Smile or dieby / December 12, 2017 / Leave a comment
Published in January 2018 issue of Prospect Magazine
Can we measure happiness? Since David Cameron lauded “General Well-Being” (GWB), over GDP, the official view has been yes. In November, the Office for National Statistics reported that we are generally slightly happier since the Brexit result—at least in England. There’s a surprise!
I say that as most of those I encounter on social media and elsewhere could hardly express greater misery over Brexit; they may admittedly not be the perfect cross-section. But their gloom echoes the miseries assailing the wider population that I encounter in daily news coverage. One figure from another government-funded project, states that one in four girls suffer from clinical depression by the age of 14, another survey that half of all 11-18-year-old girls experience online bullying. Suicides among men continue to rise—closely correlated with their economic exposure. Other reports tell me that fear of the future is rendering the UK economy stagnant; while MI5 warns us that Britain faces its most severe terrorist threat. Alongside this daily diet of gloom, I note that dystopic fantasies dominate the popular imagination, never expectations of a better world. Blade Runner, The Hunger Games, The Handmaid’s Tale draw in the crowds, by depicting future disaster.
Happiness, it would seem, is measured and fed back to us despite, or is it because of, the misery we know to surround us. More-over, there are reasons to suspect that the current stress on happiness can itself promote new forms of social anxiety and control. Despite the tight correlation existing between escalating rates of depression and the social disorders of the present—poverty, housing and work insecurity—we have seen a further pathologising of misery, with each of us held personally responsible for furthering our own well-being. Smile or Die is how some have described that pressure to show a cheerful face; start frowning and you may well lose your job, especially in the burgeoning and insecure service sector.
So what really is being measured, and why? Self-evidently, the answer to “how happy are you?” is in part a matter of cultural conditioning. In France—unlike “have a nice day” America—jobs are well regulated for those who have them. But Claudia Senik of the Sorbonne comments: “Whenever I look at data on happiness levels that cover several countries… the French malaise comes through.” Perhaps the French are just confident enough to be open.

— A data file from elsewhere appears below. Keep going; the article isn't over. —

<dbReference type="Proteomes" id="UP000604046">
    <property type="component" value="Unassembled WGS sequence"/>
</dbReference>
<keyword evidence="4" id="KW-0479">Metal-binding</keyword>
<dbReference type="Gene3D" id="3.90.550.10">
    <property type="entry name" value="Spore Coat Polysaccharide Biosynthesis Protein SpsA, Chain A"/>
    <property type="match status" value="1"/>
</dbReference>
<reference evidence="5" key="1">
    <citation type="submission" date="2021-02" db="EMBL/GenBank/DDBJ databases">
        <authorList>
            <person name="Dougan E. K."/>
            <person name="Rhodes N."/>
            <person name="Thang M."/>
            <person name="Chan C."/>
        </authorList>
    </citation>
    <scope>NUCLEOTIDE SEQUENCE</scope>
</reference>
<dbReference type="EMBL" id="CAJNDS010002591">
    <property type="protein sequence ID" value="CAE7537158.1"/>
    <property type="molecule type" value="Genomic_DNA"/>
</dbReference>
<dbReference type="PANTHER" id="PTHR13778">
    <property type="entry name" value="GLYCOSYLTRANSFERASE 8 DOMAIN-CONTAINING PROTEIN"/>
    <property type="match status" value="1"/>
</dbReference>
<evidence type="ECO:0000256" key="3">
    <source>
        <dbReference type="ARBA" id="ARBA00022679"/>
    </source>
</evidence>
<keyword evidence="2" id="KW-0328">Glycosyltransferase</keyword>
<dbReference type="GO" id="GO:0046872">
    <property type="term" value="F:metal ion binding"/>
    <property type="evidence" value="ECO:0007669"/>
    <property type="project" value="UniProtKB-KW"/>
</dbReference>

It’s hard not to suspect that the emphasis on happiness exists partly to hide something we really do need to address, which is how lonely and unhappy so many people are. We might have guessed this when the person chosen as the UK’s Happiness Tsar, Richard Layard—who has described “crippling depression and chronic anxiety” as the greatest problem of the moment—called for massive state funding for cognitive based therapy (CBT) partly to improve business efficiency, estimating “loss of output” from such misery at £12 billion a year. CBT may prove helpful for some. Yet it side-lines awareness that both our miseries and our pleasures have a public as well as a private dimension. Amid the official talk of happiness, there is little rhetoric of joy. Yet contagious, collective delight is still not so hard to observe, though nowadays it is usually confined to particular times and places, often with commercial formats—as on football terraces when our team scores, or at music festivals. Collective highs are reserved for those who can afford them.
Searching for collective joy, the American feminist Barbara Ehrenreich studied the fate of its earlier forms, the public carnivals once tied in with religious holidays, when people could be found, literally, Dancing in the Streets, the title of her book. Ehrenreich traced the long history of western suppression of such festivals, which often mocked authorities and gleefully reversed hierarchies. Earlier, the father of sociology, Emile Durkheim, noted how the “collective effervescence” of festivals helped affirm a sense of belonging in pre-industrial communities; Max Weber attributed the loss of festive collectivity to the dour self-absorption of protestant modernity. It has reached new heights with the new project of self-improvement through self-monitoring nowadays stiffened by the ubiquitous virtual gaze.
Yet, sometimes we do manage to escape that gloomy tyrant, the self, and move beyond personal concerns—happy or miserable—into conscious participation in public life. This connects with what I call radical happiness, those moments of shared engagement and resistance when we manage to imagine better times, and our role in shaping them. Such activities do not in themselves dismantle pervasive insecurities, but they can bring shared energy and hope. This was evident when hundreds of thousands joined protests worldwide, all led by women, the day after Donald Trump’s inauguration. There was surprising joy afloat.
Ironically, we often renew our attachments to life by embracing its sorrows as well as its joys. The happiness industry will never understand that. Nor will it grasp the pressing political need: an optimism of the will to encourage the solidarities that can confront an unfair world. To create liveable human futures, and ensure that fewer people end up depressed and discarded, we must work together for change, grasping what joy we can along the way.